9

I'm writing a shell script that needs to download some data from the Internet and I was just thinking if I can rely on cURL that it's pre-installed on all Unix distributions.
I know that wget is not on OS X by default but cURL is. I also remember me installing cURL on Ubuntu Server but it's already a year or two. I tried Ubuntu Server 12.04 today and it comes with cURL out of the box.

1
  • Tried it right now, Ubuntu Desktop 12.04 is not distributed with cURL.
    – martin
    Jun 14, 2012 at 7:55

7 Answers 7

5

Everything else equals I would say it being more likely that you have wget installed.

Yet, why not simply make a conditional, looking for both wget and curl in the PATH, and use whatever is available, if any? If you want to be ambitious, also feel free to through in lynx, w3m, etc in the mix.

11

No, cURL is not a standard part of operating systems. It isn't ever standard on all Linux based distributions.

2
5

Neither curl nor wget are "guaranteed" to be installed anywhere, especially on proper UNIX systems. They are not POSIX standards. Neither is ftp, ssh / scp / sftp, rsync, telnet, nc / netcat, openssl, or probably any related tool that comes to mind. It seems like an odd oversight to me, but that is how it is.

Various GNU/Linux distros may include curl and/or wget, but YMMV.

FreeBSD comes standard with the "fetch" tool for cases like this and OpenBSD comes with a souped-up "ftp" client that can do the job with it's "AUTO-FETCHING" feature.

https://pubs.opengroup.org/onlinepubs/9699919799/utilities/

To my knowledge, there is no "tcp" file transfer tool defined by POSIX at all. uucp is standard, but I do not know if you could even make that work without config changes on both ends.

You can test for both of them (as many have suggested), but to be certain you would either need to install something or write something.

A shell with tcp socket support (like ksh93 or Bash) should let you write a function call in a pinch. Of course, you still need the proper permissions to read / write to the socket.

GNU awk ("gawk") can do it, however the odds of having gawk and nothing more convenient like curl or wget seems slim to me. Pretty sure POSIX awk does not support networking and I do not recall seeing anything about it in "The AWK Programming Language" but it has been a while. Of course, Perl, Python, Ruby, C, etc. can do it also.

See: https://www.shell-tips.com/bash/download-files-from-shell/

https://unix.stackexchange.com/questions/83926/how-to-download-a-file-using-just-bash-and-nothing-else-no-curl-wget-perl-et

https://unix.stackexchange.com/questions/336876/simple-shell-script-to-send-socket-message

Note: As of 2022, Project Gutenberg no longer seems to support insecure downloads over Port 80, so the script example below has been updated with a HTTP mirror.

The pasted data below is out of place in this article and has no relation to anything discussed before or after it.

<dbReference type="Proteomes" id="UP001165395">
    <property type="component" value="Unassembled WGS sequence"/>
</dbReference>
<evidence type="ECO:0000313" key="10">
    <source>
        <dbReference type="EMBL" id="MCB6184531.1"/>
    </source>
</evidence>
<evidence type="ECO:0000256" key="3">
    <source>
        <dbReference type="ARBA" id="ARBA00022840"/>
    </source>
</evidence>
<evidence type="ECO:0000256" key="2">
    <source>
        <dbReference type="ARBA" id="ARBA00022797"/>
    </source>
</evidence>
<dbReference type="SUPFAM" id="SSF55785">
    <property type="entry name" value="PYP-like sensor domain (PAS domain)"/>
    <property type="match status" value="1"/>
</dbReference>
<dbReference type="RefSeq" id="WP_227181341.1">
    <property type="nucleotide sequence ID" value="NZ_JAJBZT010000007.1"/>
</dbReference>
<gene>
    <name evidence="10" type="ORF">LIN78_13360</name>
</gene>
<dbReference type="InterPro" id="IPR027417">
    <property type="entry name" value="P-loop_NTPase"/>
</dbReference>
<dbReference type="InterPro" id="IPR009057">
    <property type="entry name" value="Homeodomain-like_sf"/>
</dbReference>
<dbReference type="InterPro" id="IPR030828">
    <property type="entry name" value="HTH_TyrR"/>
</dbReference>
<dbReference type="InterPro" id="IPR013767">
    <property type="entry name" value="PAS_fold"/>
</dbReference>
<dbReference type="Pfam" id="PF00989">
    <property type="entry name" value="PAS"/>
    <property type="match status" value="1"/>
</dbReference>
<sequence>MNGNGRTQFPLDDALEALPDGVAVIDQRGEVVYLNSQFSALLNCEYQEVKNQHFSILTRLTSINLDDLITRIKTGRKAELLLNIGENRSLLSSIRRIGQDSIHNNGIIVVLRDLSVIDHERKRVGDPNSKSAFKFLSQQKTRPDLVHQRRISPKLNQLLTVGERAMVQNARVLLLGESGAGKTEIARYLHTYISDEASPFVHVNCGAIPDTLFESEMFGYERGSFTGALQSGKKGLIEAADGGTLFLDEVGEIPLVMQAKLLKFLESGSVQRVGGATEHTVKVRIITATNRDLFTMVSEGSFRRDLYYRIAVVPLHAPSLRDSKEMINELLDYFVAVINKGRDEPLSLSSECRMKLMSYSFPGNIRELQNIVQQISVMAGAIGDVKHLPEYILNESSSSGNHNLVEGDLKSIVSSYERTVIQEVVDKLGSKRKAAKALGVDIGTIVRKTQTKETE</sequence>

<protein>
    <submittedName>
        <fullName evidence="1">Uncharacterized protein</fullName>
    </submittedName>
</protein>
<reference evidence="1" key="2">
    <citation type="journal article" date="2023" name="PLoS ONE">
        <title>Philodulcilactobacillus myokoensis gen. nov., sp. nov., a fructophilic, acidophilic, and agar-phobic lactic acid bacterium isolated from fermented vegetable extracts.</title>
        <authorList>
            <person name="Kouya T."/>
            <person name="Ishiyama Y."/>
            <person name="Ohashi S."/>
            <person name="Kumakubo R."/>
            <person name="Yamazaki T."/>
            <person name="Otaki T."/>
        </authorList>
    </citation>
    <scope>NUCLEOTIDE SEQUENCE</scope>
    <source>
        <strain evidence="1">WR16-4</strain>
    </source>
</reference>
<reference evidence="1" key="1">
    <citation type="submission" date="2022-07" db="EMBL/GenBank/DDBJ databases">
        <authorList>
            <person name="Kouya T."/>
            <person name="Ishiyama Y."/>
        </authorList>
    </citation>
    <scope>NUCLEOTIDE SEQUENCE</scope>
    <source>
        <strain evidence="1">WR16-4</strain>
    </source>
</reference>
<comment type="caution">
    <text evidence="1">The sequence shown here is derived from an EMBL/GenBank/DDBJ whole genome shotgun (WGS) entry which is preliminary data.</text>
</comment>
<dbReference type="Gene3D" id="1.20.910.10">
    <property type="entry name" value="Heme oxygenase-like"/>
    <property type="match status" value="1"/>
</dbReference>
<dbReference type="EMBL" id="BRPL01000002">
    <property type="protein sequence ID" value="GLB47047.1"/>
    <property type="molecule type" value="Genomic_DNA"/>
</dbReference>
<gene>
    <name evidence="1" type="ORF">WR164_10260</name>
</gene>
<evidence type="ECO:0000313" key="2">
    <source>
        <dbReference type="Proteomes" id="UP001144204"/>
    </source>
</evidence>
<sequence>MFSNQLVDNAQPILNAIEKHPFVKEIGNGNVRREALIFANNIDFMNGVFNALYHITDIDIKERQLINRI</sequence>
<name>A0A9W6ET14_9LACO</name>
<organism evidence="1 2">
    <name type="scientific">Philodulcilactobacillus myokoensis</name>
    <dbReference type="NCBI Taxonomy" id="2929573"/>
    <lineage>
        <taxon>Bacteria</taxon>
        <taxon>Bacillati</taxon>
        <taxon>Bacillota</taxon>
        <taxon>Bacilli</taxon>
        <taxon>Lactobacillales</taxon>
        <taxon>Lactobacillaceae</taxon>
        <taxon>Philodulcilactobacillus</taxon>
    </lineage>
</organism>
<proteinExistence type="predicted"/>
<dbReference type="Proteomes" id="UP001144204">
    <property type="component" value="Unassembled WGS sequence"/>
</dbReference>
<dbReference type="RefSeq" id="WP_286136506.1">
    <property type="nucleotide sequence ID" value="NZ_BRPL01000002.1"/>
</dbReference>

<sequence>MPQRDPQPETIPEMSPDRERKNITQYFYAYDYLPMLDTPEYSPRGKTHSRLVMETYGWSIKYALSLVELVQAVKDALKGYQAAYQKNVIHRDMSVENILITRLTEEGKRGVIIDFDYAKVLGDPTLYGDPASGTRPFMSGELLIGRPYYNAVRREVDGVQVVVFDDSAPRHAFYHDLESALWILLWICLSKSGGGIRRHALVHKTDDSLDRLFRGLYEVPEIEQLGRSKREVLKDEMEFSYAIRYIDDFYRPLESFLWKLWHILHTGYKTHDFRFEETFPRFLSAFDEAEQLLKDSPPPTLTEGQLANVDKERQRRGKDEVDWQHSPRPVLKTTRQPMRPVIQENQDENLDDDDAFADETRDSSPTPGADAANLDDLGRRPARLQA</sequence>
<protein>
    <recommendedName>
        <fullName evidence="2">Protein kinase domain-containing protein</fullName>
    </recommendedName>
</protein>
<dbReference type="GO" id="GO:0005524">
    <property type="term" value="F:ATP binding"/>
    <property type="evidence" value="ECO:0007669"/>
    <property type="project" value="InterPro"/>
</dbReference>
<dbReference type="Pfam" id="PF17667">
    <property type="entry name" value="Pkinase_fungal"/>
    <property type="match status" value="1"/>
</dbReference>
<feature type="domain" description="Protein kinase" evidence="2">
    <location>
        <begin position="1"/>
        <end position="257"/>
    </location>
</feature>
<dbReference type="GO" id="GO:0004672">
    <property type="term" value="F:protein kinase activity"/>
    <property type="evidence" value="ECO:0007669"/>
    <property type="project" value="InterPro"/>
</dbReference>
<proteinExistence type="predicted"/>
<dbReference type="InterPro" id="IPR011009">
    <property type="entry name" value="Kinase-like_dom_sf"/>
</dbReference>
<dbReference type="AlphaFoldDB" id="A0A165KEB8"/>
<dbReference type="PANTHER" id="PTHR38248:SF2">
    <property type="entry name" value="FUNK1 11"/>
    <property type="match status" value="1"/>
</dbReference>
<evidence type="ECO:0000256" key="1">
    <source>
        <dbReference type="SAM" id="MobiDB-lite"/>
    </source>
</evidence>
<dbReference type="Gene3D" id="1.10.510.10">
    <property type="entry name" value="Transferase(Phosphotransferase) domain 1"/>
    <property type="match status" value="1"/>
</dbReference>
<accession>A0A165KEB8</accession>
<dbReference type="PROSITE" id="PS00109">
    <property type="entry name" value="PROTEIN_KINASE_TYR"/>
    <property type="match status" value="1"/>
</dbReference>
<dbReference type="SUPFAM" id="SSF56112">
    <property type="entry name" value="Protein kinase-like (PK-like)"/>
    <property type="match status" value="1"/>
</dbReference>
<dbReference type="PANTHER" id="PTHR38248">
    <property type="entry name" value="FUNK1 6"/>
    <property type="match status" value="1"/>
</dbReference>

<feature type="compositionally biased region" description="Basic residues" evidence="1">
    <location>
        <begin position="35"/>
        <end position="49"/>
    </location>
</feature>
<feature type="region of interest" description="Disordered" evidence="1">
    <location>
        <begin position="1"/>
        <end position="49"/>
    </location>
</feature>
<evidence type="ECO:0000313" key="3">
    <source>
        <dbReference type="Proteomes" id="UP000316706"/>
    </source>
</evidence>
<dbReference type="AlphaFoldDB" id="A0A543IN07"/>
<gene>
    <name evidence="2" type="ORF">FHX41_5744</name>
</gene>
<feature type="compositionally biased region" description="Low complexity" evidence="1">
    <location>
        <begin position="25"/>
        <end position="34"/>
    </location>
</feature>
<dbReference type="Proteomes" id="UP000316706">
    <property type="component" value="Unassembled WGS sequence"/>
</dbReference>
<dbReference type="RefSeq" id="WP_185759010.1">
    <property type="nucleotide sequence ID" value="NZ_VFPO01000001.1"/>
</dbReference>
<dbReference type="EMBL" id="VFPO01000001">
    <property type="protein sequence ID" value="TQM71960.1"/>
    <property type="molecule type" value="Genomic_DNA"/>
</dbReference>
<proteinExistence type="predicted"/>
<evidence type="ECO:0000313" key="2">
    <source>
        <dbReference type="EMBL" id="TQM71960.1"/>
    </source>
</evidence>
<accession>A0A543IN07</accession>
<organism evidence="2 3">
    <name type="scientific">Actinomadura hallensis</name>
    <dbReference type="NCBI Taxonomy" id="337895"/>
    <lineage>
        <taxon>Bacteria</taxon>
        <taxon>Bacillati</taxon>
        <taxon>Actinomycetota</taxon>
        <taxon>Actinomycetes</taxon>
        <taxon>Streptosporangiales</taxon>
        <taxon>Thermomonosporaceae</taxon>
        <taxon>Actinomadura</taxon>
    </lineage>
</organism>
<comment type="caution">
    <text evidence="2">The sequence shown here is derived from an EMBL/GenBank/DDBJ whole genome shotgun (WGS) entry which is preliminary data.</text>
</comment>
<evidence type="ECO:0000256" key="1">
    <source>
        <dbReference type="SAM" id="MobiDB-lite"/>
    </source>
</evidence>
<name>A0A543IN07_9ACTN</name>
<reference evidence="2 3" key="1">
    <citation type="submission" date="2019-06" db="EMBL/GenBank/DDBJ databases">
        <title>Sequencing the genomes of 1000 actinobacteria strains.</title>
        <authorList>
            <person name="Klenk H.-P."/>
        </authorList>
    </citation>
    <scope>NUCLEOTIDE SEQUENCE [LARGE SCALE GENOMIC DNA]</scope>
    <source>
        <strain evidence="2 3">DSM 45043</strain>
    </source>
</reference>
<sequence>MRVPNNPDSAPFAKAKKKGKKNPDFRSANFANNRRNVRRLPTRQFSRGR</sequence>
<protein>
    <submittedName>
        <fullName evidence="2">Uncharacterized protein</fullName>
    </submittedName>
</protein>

#!/bin/ksh

## Tested with ksh93u+ and Bash v3.2x
## Not tested with Binary files
## HTTP/1.1 will cause output to hang

#xHOST=gutenberg.org
#xDOC=/files/84/old/84.txt

gpHOST=mirrors.xmission.com
gpDOC=/gutenberg/8/84/old/84.txt
gpPORT=80

exec 3<>/dev/tcp/${gpHOST}/${gpPORT}
printf "GET ${gpDOC} HTTP/1.0\r\nHost: ${gpHOST}\r\n\r\n" >&3

# drop the header from the data stream
while IFS= read -r line ; do
   [ "$line" == $'\r' ] && break
done <&3

cat <&3 | tee Frankenstein.txt

Pro tip: "tar" is not POSIX either! Use "pax" instead.

3

Since some machines tend to have curl and others tend to have wget pre-installed, I sometimes use this in Bash scripts :

# use curl or wget, depending on which one we find
curl_or_wget=$(if hash curl 2>/dev/null; then echo "curl -s"; elif hash wget 2>/dev/null; then echo "wget -qO-"; fi);

if [ -z "$curl_or_wget" ]; then
        echo "Neither curl nor wget found. Cannot use http method." >&2
        exit 1
fi

x=$($curl_or_wget "$url")
1

Thought I'd update here since the answers are almost 10 years old.

linuxize.com

The curl package is pre-installed on most Linux distributions today.

However when automating you probably don't want to expect it. I'm using this but improvements would be great :)

if glide --version; then
    echo "Glide is installed"
else
    echo "Installing Glide."
    if curl; then
        curl https://glide.sh/get | sh
    elif wget; then
        wget https://glide.sh/get | sh
    else
        echo "curl and wget are not available, install glide manually"
    fi
fi
0

It should be available for all major distributions, though not considered part of OS generally, and if it is not installed, any admin can install it. since it is opensource, even distros that don't have it can compile it. There is a windows port as well.

0

It doesn't come with AIX. It's a pain in the butt to install on AIX, lots of dependencies.

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